The bubbles, made up by the membranes, are simply energies desire for energy. Infinitesimal waves of energy, are attracted to each other out of that incredible vastness. Collected by membranes, a bit here, a bit of energy there they become the fabric. Time for a membrane seems almost limitless. There is a form to the membranes. At first, they are almost a spheroid. But, with age, they grow increasingly globular. The first stages are vulnerable. They can be absorbed by larger membranes. But, as they grow, that changes. Gravity grows along with their size. Because a membrane can develop into an immense size, correspondingly, their gravity grows to enormous powers as well. The bits of energy, which makes them up, are all almost entirely the opposite. Tiny charges which race into existence in one dimension and out again into another in less than a flash. The place they leave behind has some of the properties of a placeholder on the runway to existence. It’s as important as our concept of zero. Gravity hardly notices their individual selves. In their gathering smallness they build the membrane. They are the wild quantum dance of probability, and still they are. Higgs bits, subatomic waves of energy, cannot be broken into smaller bits and so they suffer no entropy. They are the perfect stuff of the fabric, the material of the membranes.
The enormous membranes have problems too. Sometimes a collision can produce a spark that causes a tear. The subatomic waves can unzip all the way around that part of the bubble. The collapsing margins will reform to enclose both parts. During the unzipping, what can seem like an enormous amount of subatomic waves. can be flung off into space. the unzipping runs along lines of weakness. Sometimes the calving can even be more dramatic, producing several smaller bubbles of different sizes. The lifetime of the smaller bubbles is dependent on the proximity of the larger bubbles.
Why am I convinced that our membrane forms a bubble-like structure? Well, because bubbles are so common and convenient. In truth I don’t really imagine that most are a perfect sphere. Like a bubble, the shape changes depending on the stress and pressure placed on it, from both inside and outside sources. This bubble, of which our Universe is a part, is large, probably immense would be a better word. Our vocabulary simply doesn’t have a word big enough to encompass it. Maybe our bubble contains a thousand universes, or a million, or a hundred million. My limited mind cannot begin to discern its limitations.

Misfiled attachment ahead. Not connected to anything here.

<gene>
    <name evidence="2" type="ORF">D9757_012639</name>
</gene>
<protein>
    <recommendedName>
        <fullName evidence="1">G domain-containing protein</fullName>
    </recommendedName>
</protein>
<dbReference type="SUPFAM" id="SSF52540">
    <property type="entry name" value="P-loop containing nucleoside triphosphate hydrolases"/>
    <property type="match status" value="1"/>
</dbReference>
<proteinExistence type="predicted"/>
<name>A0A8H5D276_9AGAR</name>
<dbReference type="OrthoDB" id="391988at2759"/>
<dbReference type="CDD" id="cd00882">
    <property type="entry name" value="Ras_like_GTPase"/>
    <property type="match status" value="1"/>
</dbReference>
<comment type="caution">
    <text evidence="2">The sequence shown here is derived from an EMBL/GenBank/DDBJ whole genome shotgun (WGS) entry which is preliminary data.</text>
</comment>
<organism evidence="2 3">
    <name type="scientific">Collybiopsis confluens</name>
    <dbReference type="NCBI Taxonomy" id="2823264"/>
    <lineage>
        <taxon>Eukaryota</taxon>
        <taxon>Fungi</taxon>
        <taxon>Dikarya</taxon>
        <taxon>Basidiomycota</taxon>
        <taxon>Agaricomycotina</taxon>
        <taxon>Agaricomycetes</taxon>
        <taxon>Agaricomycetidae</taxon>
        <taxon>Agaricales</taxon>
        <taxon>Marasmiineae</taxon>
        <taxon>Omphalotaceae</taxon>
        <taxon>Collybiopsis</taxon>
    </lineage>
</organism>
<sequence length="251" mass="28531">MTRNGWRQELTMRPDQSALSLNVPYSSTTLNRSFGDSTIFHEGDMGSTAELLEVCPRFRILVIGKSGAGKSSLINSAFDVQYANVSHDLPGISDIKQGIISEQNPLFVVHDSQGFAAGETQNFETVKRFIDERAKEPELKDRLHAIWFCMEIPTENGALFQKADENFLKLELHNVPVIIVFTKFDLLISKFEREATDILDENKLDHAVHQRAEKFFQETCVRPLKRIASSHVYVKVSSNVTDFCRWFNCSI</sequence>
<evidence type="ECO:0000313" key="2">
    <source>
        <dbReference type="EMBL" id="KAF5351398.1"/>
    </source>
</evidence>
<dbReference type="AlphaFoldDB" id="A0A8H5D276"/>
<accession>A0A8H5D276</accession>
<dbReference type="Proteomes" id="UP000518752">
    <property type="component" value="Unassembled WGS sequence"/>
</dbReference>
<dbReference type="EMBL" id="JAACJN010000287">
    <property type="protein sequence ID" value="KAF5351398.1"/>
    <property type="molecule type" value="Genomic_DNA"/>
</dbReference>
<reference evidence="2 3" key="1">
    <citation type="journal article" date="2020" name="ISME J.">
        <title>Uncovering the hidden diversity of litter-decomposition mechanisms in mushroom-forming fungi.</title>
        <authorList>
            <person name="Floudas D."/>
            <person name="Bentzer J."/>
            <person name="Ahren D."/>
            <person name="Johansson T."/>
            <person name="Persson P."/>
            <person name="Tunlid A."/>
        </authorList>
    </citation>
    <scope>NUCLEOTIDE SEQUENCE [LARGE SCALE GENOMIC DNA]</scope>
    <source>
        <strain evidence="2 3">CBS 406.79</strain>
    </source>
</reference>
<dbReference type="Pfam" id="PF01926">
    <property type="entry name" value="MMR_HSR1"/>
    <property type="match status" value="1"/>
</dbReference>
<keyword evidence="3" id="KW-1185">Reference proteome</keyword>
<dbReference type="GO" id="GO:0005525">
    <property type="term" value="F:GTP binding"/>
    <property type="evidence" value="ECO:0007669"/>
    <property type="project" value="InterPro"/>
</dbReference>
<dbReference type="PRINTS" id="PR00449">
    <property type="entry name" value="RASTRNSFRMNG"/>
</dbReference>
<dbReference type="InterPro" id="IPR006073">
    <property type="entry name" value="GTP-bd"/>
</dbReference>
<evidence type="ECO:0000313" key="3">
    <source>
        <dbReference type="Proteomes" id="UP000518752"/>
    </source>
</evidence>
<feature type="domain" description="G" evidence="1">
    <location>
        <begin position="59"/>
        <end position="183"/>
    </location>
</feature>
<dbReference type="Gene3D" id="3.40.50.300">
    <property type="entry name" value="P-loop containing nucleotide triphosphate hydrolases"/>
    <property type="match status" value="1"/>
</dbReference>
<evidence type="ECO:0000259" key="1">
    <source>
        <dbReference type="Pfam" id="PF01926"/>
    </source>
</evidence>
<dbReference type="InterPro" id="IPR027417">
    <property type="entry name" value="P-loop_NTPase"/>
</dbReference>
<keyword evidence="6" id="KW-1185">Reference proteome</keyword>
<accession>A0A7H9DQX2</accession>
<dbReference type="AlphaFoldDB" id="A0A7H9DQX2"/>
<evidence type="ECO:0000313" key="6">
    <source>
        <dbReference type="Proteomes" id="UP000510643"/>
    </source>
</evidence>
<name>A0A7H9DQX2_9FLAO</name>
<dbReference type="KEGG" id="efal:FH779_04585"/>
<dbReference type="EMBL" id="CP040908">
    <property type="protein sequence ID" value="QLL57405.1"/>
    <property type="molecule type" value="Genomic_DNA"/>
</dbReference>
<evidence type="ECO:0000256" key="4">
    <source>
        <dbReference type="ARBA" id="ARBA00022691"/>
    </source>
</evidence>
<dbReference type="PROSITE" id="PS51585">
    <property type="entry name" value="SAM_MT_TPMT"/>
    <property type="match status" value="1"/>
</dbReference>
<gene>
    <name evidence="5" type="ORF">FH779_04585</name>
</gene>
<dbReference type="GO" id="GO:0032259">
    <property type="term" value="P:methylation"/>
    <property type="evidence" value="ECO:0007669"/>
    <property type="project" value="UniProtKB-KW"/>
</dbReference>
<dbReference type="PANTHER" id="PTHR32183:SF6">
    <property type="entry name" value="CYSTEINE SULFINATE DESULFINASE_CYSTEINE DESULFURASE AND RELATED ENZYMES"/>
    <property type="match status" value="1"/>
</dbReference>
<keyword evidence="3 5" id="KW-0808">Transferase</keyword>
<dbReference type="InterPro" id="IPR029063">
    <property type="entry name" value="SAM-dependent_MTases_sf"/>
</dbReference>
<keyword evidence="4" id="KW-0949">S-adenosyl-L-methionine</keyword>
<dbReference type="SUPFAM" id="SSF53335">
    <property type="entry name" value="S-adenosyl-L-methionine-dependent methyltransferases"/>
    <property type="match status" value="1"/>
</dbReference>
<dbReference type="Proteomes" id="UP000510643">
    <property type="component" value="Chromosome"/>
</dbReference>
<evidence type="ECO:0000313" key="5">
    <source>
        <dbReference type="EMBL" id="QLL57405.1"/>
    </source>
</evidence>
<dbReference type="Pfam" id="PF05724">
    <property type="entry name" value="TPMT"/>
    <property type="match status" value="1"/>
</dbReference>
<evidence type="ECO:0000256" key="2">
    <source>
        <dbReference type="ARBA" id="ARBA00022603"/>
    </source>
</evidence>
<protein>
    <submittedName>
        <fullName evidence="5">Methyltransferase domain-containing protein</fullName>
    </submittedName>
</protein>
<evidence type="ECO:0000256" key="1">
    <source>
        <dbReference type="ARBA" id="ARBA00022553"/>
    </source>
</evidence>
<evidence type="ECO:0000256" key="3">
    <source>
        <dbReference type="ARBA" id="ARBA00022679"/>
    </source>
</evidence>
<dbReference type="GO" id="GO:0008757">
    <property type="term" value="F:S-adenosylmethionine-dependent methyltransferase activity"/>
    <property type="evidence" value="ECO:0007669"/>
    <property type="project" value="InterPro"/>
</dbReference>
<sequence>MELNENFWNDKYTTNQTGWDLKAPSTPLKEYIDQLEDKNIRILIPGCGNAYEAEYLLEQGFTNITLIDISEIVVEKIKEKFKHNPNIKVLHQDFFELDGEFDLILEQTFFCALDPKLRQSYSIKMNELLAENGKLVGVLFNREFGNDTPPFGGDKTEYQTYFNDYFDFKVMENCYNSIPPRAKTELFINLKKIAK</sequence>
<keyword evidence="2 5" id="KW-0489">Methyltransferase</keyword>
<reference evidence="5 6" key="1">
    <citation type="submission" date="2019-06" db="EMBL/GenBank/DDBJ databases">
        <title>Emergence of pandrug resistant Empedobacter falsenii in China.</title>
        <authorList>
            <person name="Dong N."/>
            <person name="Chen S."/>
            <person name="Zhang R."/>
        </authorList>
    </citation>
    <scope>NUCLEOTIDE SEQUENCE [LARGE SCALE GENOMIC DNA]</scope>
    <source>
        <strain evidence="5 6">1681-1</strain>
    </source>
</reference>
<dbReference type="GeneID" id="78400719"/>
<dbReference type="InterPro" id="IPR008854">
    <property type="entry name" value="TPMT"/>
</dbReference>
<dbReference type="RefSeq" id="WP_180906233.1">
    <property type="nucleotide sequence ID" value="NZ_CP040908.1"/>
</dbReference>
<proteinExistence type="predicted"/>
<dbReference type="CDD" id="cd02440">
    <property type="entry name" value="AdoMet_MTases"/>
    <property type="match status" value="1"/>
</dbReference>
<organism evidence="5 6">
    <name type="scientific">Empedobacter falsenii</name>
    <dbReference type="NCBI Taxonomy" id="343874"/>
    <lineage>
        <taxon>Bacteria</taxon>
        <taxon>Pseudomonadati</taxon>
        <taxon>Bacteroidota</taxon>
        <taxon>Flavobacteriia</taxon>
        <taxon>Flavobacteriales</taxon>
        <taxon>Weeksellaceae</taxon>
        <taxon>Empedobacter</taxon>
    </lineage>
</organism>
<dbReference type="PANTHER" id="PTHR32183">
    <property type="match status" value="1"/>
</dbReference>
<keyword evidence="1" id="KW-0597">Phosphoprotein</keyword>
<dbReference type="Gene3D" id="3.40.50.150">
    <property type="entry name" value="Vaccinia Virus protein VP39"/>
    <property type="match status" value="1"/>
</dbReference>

Our concept of “membrane” can describe a kind of “flat earth” perspective. The evidence seems to indicate that our Universe is flat. It’s like standing in a wide flat plane and looking at the horizon. And so, when I use the term membrane, it defines an area containing a field, which can maintain its own confines and barriers. It seems most natural that the field would curve, eventually joining itself, forming a bubble of shared energy. Our Universe does not form the bubble. Instead, our Universe is the shape of a shallow dimple riding within the fabric. The structure itself, the Higgs Field, desires to maintain its homogeneous form. What we define as entropy in simply the common, the stable phase, of the general energy plasma that makes up the membrane. The Higgs Field is the opposite of chaos. It is the perfect fabric. Every reaction to and within the plasma will eventually return to its perfect state. Hence, our idea of entropy.
These huge bubbles, defined by their membrane of subatomic waves, don’t actually collide into each other. I call them Higgs “bits,” because they are not particles. They are bits of energy, vibrating waves of energy. The plasma provides a surrounding charge on the surface of the membrane, a barrier, which usually repels other bubbles. The gravity of their mass attracts, while their charge repels. When these bubbles near one another, a disturbance begins to develop in the field, causing waves and a massive flood of subatomic bits, rushing toward the near contact area. An agitation, a blister, a pucker, a vortex, is formed in the fabric as it nears the other bubble. By that massive flow of energy, the bits converge into a progression, compressing them into an atmosphere of intensifying heat. In the center of agitation, they are forced together to become the particles which we describe as protons and neutrons. They collect other bits of energy, electrons, which offer them a certain kind of stability and the potential for bonding. Suddenly we’ve got the building blocks, for the matter and energy, which we describe as our physical Universe.
Over and over again, I have heard scientists describe our Universe exploding out of an area as small as a tennis ball, the Big Bang. I see it as a “Big Pop,” the spring action of a stretched field of energy. I suppose that it could be said that our Universe comes out of a zone, which was smaller than a BB pellet. It was the very focus of the collision of subatomic forces. I don’t believe that the pucker ever gets that small. I imagine it as light years across. The pucker needs to be narrow enough to allow an intense cloud of charges to collide with a force great enough to result in the concentrated heat and pressure causing the initial particles to form (Figure 2).
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